Is It Right For Your Business?
By Roger Vokey, Originally Published by Career Insider Finance
“Establishing a corporation is like creating an alter ego or an avatar for your benefit in the money world.”
The decision to open up a business and become an entrepreneur can be both exciting and frightening. On one side of the scale is the possibility of great wealth, social status and long term financial security. The counter balance is the possibility of financial failure, indebtedness and even bankruptcy.
For some people, the experience of being an employee is not the manner in which they see themselves pursuing a career. In the admirable choice to become a business owner, a little pre-business knowledge on how to proceed legally could save you from financial and legal problems should that sought after success be elusive.
Establishing a corporation is like creating an alter ego or an avatar for your benefit in the money world.
As director of the corporation, you always control the joystick of the decision to be taken in the day-to-day operations of your business. The advantage to incorporating is that the company has a separate patrimony from your own. It is able to have a separate bank account, and is required to file separate tax returns. A corporation allows you to conduct business without exposing your own assets to liability and potential loss.
When establishing your corporation, if you are the sole proprietor, then the corporate structure is easily established. You are the only shareholder and sole director of the company. In the event that you wish to have partners in your business, they would be issued shares that reflect the value of their investment and/or interest in the corporation.
It is always advisable to establish a shareholder’s agreement, which is a contract that sets out the ground rules for how the company is to operate. Such issues as the responsibilities of each shareholder in the business, the manner in which profits are distributed, and the method and manner of ending the relationship between the shareholders should be addressed in the shareholder’s agreement.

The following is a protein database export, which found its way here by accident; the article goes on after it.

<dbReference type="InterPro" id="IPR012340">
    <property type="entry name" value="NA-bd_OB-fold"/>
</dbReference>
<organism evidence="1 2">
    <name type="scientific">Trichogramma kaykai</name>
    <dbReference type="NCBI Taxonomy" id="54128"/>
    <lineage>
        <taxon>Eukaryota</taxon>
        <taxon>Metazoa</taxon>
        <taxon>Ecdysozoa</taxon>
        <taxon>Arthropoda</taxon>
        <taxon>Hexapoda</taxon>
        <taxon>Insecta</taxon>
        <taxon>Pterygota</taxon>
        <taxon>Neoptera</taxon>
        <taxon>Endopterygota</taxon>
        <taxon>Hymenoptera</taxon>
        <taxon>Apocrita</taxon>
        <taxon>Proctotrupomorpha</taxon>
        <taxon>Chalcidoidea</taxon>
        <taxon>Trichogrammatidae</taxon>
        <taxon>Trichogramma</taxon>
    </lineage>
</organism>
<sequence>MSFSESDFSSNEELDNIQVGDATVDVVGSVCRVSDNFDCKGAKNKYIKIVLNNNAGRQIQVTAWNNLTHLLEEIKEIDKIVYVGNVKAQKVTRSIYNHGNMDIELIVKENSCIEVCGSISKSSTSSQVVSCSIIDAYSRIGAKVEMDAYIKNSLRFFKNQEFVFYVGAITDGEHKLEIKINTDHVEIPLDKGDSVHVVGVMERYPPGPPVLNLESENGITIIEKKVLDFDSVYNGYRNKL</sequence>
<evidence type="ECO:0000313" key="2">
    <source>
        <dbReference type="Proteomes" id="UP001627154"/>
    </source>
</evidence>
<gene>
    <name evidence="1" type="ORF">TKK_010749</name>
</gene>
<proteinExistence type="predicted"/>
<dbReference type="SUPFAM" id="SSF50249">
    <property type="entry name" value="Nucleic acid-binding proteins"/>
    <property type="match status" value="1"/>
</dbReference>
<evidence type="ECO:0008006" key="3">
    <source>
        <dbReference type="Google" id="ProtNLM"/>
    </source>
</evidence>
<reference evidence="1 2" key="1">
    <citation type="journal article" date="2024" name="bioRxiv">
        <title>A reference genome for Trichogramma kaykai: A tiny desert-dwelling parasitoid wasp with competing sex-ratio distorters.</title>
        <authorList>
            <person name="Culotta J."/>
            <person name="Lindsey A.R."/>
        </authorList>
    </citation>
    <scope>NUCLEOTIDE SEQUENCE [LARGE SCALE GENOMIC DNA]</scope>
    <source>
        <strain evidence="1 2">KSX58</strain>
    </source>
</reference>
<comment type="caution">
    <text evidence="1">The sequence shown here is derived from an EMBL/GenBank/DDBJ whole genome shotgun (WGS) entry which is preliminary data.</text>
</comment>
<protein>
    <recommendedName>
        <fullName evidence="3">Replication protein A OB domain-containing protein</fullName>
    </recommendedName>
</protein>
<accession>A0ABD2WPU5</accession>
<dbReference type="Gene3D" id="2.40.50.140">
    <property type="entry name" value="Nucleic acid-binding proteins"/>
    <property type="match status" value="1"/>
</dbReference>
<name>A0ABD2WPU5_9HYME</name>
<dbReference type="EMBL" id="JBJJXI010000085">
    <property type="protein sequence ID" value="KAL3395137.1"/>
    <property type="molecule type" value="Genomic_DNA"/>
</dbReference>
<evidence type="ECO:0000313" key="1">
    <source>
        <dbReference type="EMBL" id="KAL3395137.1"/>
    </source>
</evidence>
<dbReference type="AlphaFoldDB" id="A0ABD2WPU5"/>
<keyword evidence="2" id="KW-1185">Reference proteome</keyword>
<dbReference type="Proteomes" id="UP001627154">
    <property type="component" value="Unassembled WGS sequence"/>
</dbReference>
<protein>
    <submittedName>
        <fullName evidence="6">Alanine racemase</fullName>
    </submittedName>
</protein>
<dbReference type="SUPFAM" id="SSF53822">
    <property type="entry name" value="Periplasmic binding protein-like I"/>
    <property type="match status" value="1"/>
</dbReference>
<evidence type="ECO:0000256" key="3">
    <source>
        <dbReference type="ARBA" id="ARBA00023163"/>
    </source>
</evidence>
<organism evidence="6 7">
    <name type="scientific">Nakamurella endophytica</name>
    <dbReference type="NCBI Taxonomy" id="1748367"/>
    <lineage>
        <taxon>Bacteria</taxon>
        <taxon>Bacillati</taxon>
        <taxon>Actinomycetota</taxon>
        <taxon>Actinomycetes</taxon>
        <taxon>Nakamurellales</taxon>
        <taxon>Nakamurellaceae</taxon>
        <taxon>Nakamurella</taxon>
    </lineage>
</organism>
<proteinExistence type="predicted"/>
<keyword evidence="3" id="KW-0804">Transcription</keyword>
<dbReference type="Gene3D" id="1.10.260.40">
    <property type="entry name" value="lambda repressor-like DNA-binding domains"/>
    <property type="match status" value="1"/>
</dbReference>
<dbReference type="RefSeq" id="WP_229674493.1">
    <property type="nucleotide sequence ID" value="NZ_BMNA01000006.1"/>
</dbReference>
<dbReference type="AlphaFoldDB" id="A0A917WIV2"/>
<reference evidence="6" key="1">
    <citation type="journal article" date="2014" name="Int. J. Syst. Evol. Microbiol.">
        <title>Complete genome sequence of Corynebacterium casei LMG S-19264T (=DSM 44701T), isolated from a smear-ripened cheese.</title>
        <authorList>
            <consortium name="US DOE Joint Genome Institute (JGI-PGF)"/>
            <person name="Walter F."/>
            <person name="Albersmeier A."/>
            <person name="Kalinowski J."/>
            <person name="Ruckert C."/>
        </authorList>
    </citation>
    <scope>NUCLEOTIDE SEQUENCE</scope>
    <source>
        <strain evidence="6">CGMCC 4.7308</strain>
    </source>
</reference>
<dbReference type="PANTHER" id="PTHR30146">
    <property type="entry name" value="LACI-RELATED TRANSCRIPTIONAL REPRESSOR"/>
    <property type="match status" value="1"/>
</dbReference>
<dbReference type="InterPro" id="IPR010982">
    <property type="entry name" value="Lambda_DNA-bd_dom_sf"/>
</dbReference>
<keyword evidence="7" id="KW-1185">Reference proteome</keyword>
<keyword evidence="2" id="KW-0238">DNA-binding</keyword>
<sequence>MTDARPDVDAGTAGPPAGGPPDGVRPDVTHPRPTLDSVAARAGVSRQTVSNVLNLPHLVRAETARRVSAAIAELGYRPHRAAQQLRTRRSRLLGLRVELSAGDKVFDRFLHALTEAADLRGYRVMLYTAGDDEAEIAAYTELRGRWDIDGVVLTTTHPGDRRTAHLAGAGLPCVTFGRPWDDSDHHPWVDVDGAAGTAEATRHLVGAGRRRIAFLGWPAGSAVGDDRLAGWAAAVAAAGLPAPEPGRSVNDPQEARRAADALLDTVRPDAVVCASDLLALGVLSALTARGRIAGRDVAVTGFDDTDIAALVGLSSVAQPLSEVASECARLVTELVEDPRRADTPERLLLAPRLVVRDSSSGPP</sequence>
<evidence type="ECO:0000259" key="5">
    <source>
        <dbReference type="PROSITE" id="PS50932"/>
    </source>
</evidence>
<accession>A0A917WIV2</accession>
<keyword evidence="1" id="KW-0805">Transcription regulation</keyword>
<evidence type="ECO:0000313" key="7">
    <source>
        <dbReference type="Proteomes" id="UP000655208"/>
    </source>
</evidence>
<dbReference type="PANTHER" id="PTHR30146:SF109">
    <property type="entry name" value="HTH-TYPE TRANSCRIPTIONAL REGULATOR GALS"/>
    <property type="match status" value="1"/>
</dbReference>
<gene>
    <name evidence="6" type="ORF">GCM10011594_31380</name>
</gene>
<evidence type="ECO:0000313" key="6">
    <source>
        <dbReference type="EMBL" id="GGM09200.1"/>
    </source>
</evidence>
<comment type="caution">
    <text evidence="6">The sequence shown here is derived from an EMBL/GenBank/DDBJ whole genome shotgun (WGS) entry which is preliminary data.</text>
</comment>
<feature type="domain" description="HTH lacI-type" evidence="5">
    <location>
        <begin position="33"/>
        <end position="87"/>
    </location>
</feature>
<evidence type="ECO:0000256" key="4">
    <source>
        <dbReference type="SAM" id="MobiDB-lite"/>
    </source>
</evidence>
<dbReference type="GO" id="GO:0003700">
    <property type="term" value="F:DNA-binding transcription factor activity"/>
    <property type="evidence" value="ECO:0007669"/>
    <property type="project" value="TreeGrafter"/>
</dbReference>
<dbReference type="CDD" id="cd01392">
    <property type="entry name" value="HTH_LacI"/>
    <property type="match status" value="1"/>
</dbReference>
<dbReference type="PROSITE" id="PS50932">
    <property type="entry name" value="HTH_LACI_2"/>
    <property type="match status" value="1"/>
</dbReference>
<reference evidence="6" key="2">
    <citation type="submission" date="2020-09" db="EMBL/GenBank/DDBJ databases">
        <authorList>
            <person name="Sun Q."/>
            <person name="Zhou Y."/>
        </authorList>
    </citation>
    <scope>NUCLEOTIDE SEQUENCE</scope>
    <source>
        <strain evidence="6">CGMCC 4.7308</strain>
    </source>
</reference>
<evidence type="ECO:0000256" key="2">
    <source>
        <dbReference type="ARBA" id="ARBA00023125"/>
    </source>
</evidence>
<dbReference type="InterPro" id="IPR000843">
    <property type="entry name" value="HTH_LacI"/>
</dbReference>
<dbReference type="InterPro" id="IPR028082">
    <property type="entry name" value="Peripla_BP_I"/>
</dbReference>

The shareholder’s agreement, if thoroughly drafted, will avoid disputes and potentially costly litigation in the future. It is always advisable to have a professional assist you with the set-up of your corporation.
The creation of a corporation is different from registering a business name. In the latter case, you are personally conducting business under a business name and there is no protection against personal liability. A business name may be registered by the corporation just as easily as you personally may register a business name. The corporation may also register trademarks, which are a form of license to exclusively use a series of words, images, or designs.
A corporation will allow you to operate in the business world more easily than conducting business in your personal name. The application for a small business loan is facilitated by the creation of your corporation; the government guarantees the loan and you personally will only be liable for 25% of the loan in the event that you default. This method of operating allows for more risk and experiment in the business world.
A corporation does not create an avatar which then indiscriminately allows you to act illegally and immorally behind the screen of that legal entity. All Canadian provinces have provisions of law that allow for the lifting of the corporate veil, in the event that the actions of the corporation reveal fraud, misrepresentations, and bad faith.
The corporate veil is lifted for such liability as deductions at source, GST, PST or HST remittance, and several months of employees’ salary. Therefore, a director may be held personally responsible for the actions of the corporation if these actions prove to be illegal and/or immoral.
In conclusion, the adventure of becoming a business owner can change your life and give you control of your career. However, operating through a corporation is highly recommended, and could make the difference between business success and failure.
Business News with BITE.
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